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Greenback is worth nothing in terms of American pride
Friday, November 9, 2007
MUSCATINE, Iowa -- An American rap star and entrepreneur celebrates his wealth with a wad of euros in a new video.
A Brazilian supermodel reportedly declines payment in U.S. dollars. A newfound French friend warns of international economic war.
While Jay-Z, Gisele Bundchen, and Nicolas Sarkozy are making statements about the once-vaunted U.S. greenback, the leading contenders for 2008 U.S. presidential nominations aren't talking about the battered buck and the legendarily attentive voters of Iowa aren't asking about it.
In years past, when Canada's loonie plunged, it sparked a wrenching debate among Canadians over sovereignty and national pride, but a similar devaluation of the George Washington here inspires no such breast-beating or embarrassment.
"We have national pride coming out of the gazoo," says Stephen Hess, a political analyst at the Brookings Institution and former presidential adviser. "We don't like to lose wars. We feel terrible if we lose at an international baseball series or basketball tournament. But I've never seen national pride here linked with the value of the dollar."
"It's ignorance and arrogance," says Clyde Prestowitz of the Economic Strategy Institute. "The candidates, the voters, the country's elite – they all take it for granted that the U.S. currency is always going to be the world's currency. It hasn't hit them yet."
Indeed, a dollar which is trading at an all-time low to the euro, has sunk to its lowest point to the Canadian dollar in 57 years and is nearing historic lows against the British pound and the Australian dollar, is taking a back seat on the campaign trail to other pressing economic concerns.
The top two contenders for the Democratic presidential nomination, New York Sen. Hillary Clinton and Illinois Sen. Barack Obama hammered away in Iowa this week about the sub-prime mortgage crisis, the U.S. minimum wage, lost manufacturing jobs, and the need to replace them with "green" jobs, social security, health insurance, the price of oil, and prices at the pump.
But when they invited questions, no one in central or eastern Iowa leapt to their feet to suggest a weak dollar was leading to the end of the American empire.
A devalued dollar here is seen as a Wall Street issue, not a Main Street one.
The dollar slump appears a concern so far limited to those returning from trips to Paris -- or Toronto -- where a dollar bill doesn't get you what it once did.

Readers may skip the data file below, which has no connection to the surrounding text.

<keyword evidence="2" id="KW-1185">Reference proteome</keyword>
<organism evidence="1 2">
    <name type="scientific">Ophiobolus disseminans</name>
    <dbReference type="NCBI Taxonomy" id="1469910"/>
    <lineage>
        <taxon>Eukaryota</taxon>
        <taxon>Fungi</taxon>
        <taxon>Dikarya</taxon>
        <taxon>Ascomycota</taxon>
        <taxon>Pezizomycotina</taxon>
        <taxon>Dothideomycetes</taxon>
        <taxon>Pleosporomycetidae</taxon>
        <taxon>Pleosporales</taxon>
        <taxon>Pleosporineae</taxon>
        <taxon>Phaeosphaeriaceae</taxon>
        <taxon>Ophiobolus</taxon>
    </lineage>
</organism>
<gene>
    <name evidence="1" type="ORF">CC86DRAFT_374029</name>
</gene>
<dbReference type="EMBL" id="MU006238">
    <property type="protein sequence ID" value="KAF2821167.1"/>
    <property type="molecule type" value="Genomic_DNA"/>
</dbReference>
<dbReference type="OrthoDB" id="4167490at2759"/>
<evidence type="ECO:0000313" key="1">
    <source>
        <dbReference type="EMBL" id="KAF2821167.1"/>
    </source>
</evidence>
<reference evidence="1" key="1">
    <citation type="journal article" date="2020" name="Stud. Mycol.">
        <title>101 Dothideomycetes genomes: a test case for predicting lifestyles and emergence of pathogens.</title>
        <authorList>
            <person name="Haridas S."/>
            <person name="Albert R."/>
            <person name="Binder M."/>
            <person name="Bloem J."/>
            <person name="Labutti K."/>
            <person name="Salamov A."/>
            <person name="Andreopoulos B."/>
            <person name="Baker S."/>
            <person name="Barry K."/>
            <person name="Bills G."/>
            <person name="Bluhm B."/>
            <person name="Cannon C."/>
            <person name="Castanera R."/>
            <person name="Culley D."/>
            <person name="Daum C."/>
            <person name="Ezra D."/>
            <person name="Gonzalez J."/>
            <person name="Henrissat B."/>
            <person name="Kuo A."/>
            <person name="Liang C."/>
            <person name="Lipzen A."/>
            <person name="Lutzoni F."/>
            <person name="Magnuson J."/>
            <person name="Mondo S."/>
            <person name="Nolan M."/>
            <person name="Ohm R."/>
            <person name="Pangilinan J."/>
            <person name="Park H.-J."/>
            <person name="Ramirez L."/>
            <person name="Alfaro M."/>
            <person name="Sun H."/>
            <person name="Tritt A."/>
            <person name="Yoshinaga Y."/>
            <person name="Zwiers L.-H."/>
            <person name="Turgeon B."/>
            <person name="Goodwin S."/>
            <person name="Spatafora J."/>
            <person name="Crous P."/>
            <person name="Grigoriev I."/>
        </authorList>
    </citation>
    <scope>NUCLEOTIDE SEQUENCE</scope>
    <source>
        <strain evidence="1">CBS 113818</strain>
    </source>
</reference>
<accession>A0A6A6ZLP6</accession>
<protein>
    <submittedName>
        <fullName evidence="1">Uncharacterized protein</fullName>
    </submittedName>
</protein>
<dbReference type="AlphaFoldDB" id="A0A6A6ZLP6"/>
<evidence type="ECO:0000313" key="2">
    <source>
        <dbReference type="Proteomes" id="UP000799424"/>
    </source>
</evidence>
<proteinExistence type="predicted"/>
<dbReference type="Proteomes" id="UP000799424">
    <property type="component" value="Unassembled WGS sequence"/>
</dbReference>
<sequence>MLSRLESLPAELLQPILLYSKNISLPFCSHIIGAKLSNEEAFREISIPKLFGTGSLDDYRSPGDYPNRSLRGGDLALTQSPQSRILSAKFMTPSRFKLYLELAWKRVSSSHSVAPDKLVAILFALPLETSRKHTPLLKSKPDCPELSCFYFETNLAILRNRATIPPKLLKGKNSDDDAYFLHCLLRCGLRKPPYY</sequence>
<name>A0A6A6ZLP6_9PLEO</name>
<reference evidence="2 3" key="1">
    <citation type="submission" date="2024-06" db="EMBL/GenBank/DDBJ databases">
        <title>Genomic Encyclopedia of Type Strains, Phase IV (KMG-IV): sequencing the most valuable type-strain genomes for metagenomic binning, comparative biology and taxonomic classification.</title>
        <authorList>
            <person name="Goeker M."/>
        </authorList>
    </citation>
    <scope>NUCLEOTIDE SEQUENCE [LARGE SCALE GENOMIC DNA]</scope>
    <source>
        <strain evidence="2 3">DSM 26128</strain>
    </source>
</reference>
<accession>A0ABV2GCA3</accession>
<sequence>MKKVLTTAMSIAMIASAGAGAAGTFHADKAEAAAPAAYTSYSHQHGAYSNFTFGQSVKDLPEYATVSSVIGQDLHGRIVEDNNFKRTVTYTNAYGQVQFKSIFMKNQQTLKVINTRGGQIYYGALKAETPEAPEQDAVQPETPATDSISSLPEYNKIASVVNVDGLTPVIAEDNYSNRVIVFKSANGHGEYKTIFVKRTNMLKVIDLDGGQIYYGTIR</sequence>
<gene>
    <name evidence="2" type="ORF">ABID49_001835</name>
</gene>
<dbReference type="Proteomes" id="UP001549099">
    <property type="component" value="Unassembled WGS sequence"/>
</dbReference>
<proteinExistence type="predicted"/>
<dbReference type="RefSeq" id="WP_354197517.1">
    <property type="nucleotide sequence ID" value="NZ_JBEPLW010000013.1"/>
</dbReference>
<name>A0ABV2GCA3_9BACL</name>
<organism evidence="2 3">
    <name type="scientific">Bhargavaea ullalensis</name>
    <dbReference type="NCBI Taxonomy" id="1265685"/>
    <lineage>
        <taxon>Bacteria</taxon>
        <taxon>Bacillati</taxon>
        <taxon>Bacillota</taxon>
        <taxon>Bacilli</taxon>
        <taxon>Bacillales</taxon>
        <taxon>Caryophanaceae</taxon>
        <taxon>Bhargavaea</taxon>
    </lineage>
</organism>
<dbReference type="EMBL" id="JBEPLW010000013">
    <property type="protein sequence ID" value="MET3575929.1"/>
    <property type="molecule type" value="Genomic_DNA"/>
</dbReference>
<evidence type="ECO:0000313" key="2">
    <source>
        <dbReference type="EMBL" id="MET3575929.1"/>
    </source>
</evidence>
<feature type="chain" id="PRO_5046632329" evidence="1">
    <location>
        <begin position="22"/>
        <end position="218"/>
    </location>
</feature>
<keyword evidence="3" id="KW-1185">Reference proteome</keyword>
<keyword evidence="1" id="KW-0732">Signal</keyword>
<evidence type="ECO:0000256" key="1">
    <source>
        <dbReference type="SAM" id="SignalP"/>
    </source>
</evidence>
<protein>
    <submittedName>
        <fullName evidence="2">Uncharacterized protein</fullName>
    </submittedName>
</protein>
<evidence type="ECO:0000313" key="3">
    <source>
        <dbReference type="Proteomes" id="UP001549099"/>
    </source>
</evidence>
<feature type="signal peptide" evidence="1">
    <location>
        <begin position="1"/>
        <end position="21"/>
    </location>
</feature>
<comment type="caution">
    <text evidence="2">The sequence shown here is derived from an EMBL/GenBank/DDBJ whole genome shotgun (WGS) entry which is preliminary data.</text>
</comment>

Some economists are calling the dollar's dive a "stealth" decline in the U.S. standard of living and some commentators have been giving viewers a crash course on the meaning of a "loonie" and the humiliation of looking up at a currency honouring a bird instead of a founding father.
The plight of the dollar bounded into public consciousness in the U.S. Wednesday with word that China was thinking of moving some of its $1.4 trillion (U.S.) hoard of foreign currency reserves away from the American dollar.
Under the Bush administration, the country's trade deficit has been growing each year, the national debt has hit $9 trillion, a $10 billion-per-month Iraq war is being largely funded on borrowed money and the U.S. president has done nothing to stem the bleeding of the greenback except parroting his mantra that he has a "strong dollar" policy, most U.S. analysts say.
Economic concerns are now vying with the Iraq war as the top-of-mind election issue as the 2008 primary season approaches.
U.S. Federal Reserve chair Ben Bernanke listed the devalued dollar as one factor, along with housing foreclosures and the price of oil, that could lead to short-term inflation and a slowing of economic growth in this country.
The tattered dollar will raise the price of imports and contribute to inflation, he told a congressional committee yesterday. But he downplayed the Chinese threat.
"I don't see any significant change in the broad holdings of dollars around the world," he said.
"Dollars remain the dominant reserve asset and I expect that to continue to be the case."
But New York Sen. Charles Schumer, Democratic chair of the joint economic committee, sounded the alarm in his opening statement. "I think we are at a moment of economic crisis," he said, "stemming from four key areas -- falling housing prices, lack of confidence in creditworthiness, the weak dollar, and high oil prices.
"Each of these problems alone would be enough of a threat to our economic well-being, but taken together, they are essentially the four horsemen of the economic crisis."
One presidential candidate is issuing a clarion call about the dollar's value -- insurgent Republican Ron Paul, the Texas congressman who raised $4.2 million for his campaign in a single day this week.
"The dollar is on the ropes," he said in a television interview.
"The end of an empire always comes when the currency is destroyed. And today, even this very moment, the dollar is crashing on the international exchange market.
"Washington is sound asleep about this dollar and understanding about how the financial system works."
Paul told Bernanke that seniors in this country are being "robbed" because they have their retirement money in U.S. dollars, which are losing value each day.
Any typical American using U.S. dollars to buy consumer goods is only being hurt when purchasing imported goods, Bernanke replied.
Meanwhile, Jay-Z thumbs a wad of euros in his new video accompanying the "American Gangster" CD and Bundchen tells some of her corporate clients to switch to euros from greenbacks (her sister later denied the story) and Sarkozy politely warns American legislators.
"The (U.S.) dollar cannot remain solely the problem of others," the French president said this week. "If we're not careful, monetary disarray could (become) economic war."
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